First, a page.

How to taste wine
Learn how to taste wine with our easy to follow guide and top tips. Grab some friends and your favourite bottles and host your own expert wine tasting at home
Wine tasting is different from drinking purely for pleasure, though it should also be fun. It helps to approach it methodically so you can get as much out of the wine as possible.
Don’t forget that there’s a firm scientific basis for for associating certain flavours in wine with non-wine things. For example, the green pepper smell you find in sauvignon blanc is caused by compounds called pyrazines which also occur in, yes you guessed it, green peppers.
Want to learn more about wine, get exclusive discounts and join tastings with experts? Check out our BBC Good Food Wine Club.
Tips for wine tasting
- Take notes as you taste and work methodically. If you’re tasting blind, don’t jump to conclusions.
- Keep a file or use an app like CellarTracker to store your notes.
- Tasting blind is a great way to hone your nose. Get a friend to give you wines with the labels covered to see if you can identify them.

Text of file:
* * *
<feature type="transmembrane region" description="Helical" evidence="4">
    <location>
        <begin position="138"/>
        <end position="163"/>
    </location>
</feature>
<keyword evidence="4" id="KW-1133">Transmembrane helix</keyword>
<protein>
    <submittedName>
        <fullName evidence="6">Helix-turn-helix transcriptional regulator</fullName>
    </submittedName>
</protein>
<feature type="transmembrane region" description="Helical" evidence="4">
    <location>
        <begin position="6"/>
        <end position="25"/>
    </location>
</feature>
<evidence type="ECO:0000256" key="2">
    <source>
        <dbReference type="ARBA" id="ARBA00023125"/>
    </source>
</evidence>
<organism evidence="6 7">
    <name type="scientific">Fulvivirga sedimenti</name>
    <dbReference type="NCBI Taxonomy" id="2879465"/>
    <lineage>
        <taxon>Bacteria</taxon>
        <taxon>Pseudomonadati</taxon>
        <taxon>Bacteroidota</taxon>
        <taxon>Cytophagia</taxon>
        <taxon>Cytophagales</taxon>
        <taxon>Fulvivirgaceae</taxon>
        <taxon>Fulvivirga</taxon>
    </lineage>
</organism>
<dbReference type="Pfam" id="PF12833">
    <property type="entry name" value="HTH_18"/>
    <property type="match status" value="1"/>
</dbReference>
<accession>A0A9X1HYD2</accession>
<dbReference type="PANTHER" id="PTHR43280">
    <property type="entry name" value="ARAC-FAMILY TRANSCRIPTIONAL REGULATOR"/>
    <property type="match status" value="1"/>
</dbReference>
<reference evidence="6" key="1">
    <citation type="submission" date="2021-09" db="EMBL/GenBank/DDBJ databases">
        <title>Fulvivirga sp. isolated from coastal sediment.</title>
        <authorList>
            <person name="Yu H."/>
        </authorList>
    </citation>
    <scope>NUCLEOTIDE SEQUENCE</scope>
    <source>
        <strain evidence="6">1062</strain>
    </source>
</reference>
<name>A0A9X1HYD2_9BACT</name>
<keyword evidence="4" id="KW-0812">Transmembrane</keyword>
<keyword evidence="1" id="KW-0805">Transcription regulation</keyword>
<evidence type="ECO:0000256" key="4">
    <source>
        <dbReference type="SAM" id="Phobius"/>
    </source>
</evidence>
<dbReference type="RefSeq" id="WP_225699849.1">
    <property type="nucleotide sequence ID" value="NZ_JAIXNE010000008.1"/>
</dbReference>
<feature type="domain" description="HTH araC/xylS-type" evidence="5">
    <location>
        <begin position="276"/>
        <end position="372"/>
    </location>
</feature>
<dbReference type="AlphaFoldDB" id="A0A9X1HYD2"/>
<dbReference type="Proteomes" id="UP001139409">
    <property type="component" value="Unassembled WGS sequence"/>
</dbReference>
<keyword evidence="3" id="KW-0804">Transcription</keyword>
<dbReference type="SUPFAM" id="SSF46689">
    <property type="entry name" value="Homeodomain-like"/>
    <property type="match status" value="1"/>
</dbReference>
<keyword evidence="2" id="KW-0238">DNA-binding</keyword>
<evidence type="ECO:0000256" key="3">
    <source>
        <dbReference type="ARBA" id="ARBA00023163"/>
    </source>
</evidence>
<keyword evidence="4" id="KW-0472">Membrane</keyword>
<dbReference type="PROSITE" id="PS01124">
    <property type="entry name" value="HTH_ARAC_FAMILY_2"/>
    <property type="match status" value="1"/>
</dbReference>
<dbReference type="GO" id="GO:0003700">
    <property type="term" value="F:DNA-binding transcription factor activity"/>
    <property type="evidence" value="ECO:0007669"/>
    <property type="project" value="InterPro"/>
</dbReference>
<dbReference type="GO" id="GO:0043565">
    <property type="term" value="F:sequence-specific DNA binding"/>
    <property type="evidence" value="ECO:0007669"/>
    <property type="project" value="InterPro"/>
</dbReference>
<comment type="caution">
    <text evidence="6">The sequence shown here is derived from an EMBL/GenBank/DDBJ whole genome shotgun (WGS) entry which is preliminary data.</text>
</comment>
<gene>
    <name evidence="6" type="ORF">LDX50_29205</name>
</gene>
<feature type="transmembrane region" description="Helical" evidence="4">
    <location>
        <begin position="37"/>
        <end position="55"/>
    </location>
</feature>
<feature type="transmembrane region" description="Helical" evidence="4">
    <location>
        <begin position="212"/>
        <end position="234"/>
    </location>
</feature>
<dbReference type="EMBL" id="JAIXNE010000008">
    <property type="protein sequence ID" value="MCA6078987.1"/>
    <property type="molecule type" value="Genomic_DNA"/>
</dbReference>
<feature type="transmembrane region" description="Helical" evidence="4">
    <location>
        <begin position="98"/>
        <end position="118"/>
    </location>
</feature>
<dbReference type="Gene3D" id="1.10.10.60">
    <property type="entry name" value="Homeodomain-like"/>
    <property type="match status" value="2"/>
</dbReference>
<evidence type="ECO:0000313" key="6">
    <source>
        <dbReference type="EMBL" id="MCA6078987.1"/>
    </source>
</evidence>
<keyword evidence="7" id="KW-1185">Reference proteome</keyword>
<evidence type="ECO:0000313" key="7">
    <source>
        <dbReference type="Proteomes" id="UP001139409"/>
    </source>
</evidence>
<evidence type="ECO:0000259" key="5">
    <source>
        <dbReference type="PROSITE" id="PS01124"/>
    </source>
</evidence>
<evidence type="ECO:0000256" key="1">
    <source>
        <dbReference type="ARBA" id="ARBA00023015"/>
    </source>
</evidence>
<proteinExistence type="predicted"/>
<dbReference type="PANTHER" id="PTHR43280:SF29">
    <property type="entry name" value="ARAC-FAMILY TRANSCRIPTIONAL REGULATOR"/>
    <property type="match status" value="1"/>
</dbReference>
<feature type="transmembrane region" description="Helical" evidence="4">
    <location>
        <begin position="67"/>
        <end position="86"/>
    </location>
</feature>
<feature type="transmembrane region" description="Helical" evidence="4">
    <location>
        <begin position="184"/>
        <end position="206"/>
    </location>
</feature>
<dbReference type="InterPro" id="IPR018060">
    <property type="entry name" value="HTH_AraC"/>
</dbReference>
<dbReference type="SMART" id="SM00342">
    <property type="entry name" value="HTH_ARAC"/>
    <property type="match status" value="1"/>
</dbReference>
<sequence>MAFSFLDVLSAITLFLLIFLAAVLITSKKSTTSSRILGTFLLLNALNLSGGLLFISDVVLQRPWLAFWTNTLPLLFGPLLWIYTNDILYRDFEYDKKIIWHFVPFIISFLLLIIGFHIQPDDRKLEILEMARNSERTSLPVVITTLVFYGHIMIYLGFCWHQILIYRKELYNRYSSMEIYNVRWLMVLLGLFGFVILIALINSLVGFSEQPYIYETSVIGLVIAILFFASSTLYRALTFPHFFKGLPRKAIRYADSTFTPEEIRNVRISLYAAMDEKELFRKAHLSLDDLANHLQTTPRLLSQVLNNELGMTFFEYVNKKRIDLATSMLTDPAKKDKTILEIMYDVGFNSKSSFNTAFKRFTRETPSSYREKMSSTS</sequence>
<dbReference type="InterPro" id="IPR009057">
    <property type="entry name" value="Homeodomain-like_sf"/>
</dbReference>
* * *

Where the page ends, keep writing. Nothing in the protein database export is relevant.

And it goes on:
- Consciously smells things like blackcurrant jam and lavender so you can identify them later. Build your flavour vocabulary. It can help to use a flavour wheel to learn how to get more specific.
- Don’t be embarrassed. If you think it smells of cheese, then there’s probably a good reason for that. Learn to trust your instincts.
- If you can’t get anything from the wine, leave it and come back to it. It might be your nasal equipment is tired or the wine might need time to open up.
What you need for a wine tasting
- A wine glass. You don’t need to spend a fortune or have different ones for red and white. The most important things are that it should be clean and there should be room to give the wine a swirl.
- White table cloth or white paper so you can examine the wine.